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Cry 'God for Harry, England and St. George!'
It's England in the fifteenth century. One man, the Chorus, appears. He encourages us to use our imaginations to make 'this wooden O' (the Globe theatre) into palaces, seas and battlefields.
The Bishop of Ely and the Archbishop of Canterbury discuss the new king. While he was a prince, 'Hal' was known for his drinking and wild behaviour. But since his father's recent death Hal has surprised everyone. He is serious about his duty and country. He is now King Henry the Fifth. And England is in a troubled state.
Henry asks the advice of the Archbishop of Canterbury. Recently Henry has asked France for some of his dukedoms to be returned. But should he be asking for the whole of France to be his by birthright? Canterbury encourages him to make that claim.
A French messenger, Montjoy, arrives with a message from the Dauphin who is the heir to the French throne. The French prince has also sent a 'tun of treasure'. The message is that Henry is too young to dabble in battle. The treasure turns out to be tennis balls. Suggesting that Henry is better suited to a tennis court than a battlefield. Henry declares war on France.
The Boar's Head tavern is the regular drinking place for Lieutenant Bardolph and Corporal Nym. They are expert drinkers and thieves. They talk of Ancient Pistol who Nym is furious with. Pistol has married Nell Quickly who was previously engaged to Nym. Pistol arrives and he and Nym have a spat. But Mistress Quickly interrupts with news of their old friend Falstaff. He was a hell-raiser and friend to the king. Falstaff is dying now but Henry no longer acknowledges him. Nym tells Nell Quickly to 'shog off' but a boy enters and tells them that Falstaff is fading fast.
Mistress Quickly The king hath killed his heart.
In Southampton, King Henry deals with three traitors. They are his old friend Lord Scroop, Sir Thomas Grey and the Earl of Cambridge. They have been in the secret service of the French and have plotted to murder Henry. They beg for mercy but their king has them executed.
Mistress Quickly tells of Falstaff's last moments and how he will surely go to heaven despite all his faults. Pistol, Nym, Bardolph and the Boy prepare for France and Pistol says goodbye to his wife.
Henry and his fleet prepare to sail. Once in France they advance through the country. They gain victories against all expectations. At Harfleur Henry rallies his soldiers on. He tells them how in peace-time they may be modest but in wartime:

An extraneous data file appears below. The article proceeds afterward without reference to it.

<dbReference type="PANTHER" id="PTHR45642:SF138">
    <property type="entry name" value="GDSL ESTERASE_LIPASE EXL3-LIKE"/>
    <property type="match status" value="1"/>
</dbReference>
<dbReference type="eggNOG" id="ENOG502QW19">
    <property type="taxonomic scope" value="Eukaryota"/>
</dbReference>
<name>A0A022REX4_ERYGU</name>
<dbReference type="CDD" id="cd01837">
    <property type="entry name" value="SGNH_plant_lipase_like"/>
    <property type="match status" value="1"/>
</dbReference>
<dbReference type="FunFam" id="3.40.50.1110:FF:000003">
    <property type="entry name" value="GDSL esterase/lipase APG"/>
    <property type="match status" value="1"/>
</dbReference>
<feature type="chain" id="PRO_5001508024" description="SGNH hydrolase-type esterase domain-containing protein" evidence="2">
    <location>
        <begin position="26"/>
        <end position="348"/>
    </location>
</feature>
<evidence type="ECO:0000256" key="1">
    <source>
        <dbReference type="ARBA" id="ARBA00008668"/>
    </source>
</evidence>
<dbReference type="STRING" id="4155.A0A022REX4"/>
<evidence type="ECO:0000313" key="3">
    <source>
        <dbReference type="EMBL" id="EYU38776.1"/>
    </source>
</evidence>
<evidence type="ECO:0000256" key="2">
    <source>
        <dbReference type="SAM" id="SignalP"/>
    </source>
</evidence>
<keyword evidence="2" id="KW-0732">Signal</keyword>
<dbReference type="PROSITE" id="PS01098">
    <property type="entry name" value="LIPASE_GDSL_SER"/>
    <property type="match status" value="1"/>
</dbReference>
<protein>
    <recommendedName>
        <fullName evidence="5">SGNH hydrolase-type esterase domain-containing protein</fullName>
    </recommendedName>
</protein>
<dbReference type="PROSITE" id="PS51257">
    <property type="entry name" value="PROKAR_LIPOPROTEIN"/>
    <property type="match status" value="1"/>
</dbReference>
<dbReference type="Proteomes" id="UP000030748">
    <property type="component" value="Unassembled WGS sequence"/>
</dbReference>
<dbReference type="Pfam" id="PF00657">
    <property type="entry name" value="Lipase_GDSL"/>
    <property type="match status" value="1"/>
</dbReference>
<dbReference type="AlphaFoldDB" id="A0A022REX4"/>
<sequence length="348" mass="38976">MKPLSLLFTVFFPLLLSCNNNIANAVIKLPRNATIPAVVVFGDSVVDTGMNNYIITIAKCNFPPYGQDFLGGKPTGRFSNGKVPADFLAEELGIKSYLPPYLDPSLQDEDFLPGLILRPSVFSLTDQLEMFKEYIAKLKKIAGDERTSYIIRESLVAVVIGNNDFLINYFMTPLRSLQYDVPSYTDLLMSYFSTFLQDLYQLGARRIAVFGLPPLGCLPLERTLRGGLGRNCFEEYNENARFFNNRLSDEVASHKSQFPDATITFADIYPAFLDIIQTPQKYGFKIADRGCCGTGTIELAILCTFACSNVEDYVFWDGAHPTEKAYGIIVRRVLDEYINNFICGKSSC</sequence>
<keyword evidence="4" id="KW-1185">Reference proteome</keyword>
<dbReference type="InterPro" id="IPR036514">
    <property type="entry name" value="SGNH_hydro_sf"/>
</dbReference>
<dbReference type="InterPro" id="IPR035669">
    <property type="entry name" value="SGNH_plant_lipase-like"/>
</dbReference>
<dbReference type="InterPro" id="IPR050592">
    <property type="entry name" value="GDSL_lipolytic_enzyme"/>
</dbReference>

Henry Then imitate the action of the tiger:
Stiffen the sinews, summon up the blood.
After conquering Harfleur, the men are tired and ready to retreat. The French are sure that they can crush them now. When the French ask Henry if he will be ransomed, he refuses. Bardolph is caught stealing and condemned to be hanged. Pistol argues for him, tries to save his life, but cannot.
The Princess Katharine of Valois practises her English with her maid Alice. She knows that she may be offered as a wife to King Henry. This would unite her France with his England. She tries to repeat and recite 'de nails' which are on 'de arms' which have 'de bilbows'...
The English arrive at Agincourt and set up camp. Dawn breaks. Henry borrows a cape so that he can walk around unrecognised in the half light. He mingles with the soldiers just hours before the battle. They debate the rights and wrongs of the fight. But even when some doubt the cause itself they are still loyal to Henry as their king.
Once alone again Henry talks of the huge responsibility of being a leader. In the morning he prays to God and then addresses his men. The Earl of Westmoreland says he wishes they had more troops. But Henry replies wonderfully to all the soldiers. He assures them that they are a perfect number. That each man will be proud to have been part of this battle on St Crispin's Day. He describes themselves as:
Henry We few, we happy few, we band of brothers.
The battle begins. The English fight brilliantly. They miraculously win with just a few hundred casualties. The French losses are around 10,000. Montjoy approaches the king. Is it another challenge or insult? No. The French simply want to count and fetch their dead. The English have won.
King Henry meets Katharine and they try to speak each other's language. Henry apologises for being a soldier and not a poet but Katharine seems to like him. He tries to kiss her and she is seemingly outraged. But she still agrees to marry him. Peace comes with this union. Their son will be the King of France and their marriage will unite their two countries.
Written for RSC Education by Rebecca Lenkiewicz © RSC
Photograph by Joe Cocks shows Kenneth Branagh as King Henry in the RSC's 1984 production © Shakespeare Birthplace Trust